Franklin Library director Oaks turning the page after 23 years

Debbie Oaks, who has been at the Franklin Public Library just shy of 30 years, talks outside the library recently. Her last day is today. (By Richard Sayer)

By Marissa Dechant  Staff writer

After 23 years, Debbie Oaks is retiring from her position as director of the Franklin Public Library.

In her time as director, Oaks has created programs for all ages, undergone the transition to online databases and experienced the partnership of Venango County Libraries.

“I am grateful and have been blessed to have this job as long as I’ve had it. It’s been an opportunity to try new things and meet a variety of people,” Oaks said.

Oaks, who is originally from Altoona, received her bachelor’s degree in psychology from Penn State University. She worked numerous jobs as an intake counselor, retail sales associate and resident assistant at a girls boarding school before deciding on her career path.

“I’ve always had a positive experience in libraries,” Oaks said. “I’d always spent time in libraries and loved them, so it was a natural transition to make it my career.”

Oaks returned to school for her master’s in library science at Clarion University and graduated in 1986.

Having moved to Franklin after marrying her husband Dennis Oaks, she began volunteering at the Franklin Public Library after graduation and became the assistant director in 1987. By May 1994, Oaks became the library’s director.

“I was shy when I was younger, and it was a push to get me to accept the director position,” Oaks said. “But it’s been a good thing. I’ve grown with the job. That is one of the rewards I’ve gotten out of it.”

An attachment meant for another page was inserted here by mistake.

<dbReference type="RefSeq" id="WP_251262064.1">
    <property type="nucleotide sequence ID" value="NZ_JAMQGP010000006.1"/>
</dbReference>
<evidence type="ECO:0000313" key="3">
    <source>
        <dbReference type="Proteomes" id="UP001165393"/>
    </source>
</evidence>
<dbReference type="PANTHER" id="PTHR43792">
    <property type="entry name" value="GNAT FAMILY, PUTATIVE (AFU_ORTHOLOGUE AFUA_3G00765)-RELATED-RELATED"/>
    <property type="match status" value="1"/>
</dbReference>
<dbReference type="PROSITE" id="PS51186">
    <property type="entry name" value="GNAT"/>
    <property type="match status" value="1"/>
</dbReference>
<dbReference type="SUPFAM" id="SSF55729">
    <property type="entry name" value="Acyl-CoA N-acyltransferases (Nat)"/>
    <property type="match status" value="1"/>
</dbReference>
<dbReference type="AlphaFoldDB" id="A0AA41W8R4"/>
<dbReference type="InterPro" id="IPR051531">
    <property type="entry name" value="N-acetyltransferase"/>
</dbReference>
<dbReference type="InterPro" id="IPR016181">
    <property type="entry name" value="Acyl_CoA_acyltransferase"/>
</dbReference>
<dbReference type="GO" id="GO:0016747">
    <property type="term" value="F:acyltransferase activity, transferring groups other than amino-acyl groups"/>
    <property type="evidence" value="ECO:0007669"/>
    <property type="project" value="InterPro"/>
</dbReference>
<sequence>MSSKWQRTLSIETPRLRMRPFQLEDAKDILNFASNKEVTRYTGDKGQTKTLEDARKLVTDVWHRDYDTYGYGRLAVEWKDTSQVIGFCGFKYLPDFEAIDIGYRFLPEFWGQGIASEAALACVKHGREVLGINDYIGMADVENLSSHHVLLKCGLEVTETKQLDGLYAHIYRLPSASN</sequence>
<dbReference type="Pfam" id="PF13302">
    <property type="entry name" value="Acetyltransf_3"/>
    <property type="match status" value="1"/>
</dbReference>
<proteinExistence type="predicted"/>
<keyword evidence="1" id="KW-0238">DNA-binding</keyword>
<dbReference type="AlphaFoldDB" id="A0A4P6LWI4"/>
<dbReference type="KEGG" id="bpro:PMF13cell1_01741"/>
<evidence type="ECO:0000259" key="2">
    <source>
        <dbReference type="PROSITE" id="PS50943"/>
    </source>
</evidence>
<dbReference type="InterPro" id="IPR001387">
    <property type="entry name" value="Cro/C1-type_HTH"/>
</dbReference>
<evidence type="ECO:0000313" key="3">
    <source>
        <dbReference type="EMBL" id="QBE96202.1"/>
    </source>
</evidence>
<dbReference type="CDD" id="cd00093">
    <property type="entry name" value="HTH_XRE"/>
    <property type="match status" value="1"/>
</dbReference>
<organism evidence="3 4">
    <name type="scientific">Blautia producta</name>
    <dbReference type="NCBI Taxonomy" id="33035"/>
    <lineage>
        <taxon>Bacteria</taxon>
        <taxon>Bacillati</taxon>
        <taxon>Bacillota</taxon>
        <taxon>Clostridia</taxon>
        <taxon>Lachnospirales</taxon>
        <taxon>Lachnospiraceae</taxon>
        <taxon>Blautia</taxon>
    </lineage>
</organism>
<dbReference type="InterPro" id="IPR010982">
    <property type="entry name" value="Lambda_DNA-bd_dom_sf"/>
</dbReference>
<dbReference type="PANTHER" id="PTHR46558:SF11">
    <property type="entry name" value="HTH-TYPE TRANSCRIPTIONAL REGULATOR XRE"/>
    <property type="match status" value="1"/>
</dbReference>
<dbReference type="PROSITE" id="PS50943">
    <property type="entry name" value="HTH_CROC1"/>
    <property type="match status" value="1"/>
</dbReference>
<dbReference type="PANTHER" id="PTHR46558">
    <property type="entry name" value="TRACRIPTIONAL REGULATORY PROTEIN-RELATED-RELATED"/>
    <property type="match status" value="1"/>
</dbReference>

Oaks has organized public programs and developed the collections for both children and adult books. She said her method is customer-driven, and the library has grown out of patrons’ requests, with the addition of programs like book clubs and craft classes.

“What we focus on has changed. We’ve become more of a community center,” Oaks explained.

The addition of public computers throughout the years has aided in this process, she said, by allowing people of all ages and walks of life to access the Internet for both business and leisure.

“With computers, now there are a number of reasons why people come in – from sending their job resumes online to chatting with friends on Facebook,” Oaks said.

Oaks has also been around to see the beginnings of the partnership of the Franklin, Oil City and Cooperstown libraries. The collaboration allows the libraries to share resources and grants library card users access to all three collections.

“I’ve enjoyed working with the public, and I’ve gotten to know the regulars. I’ll miss the people,” Oaks said.

Oaks’ last day is today, and Zoe Oakes will take over as the new director.

The new director, who lives in Oil City, graduated from Gannon University in 2008 with a degree in radiological sciences. She previously volunteered at Cooperstown Public Library.

Oaks plans to take the summer off and said she wants to spend more time with her two granddaughters, ages 2 and 4.

“It’s been a good career, but it’s time to change gears and hand over the reins,” she said.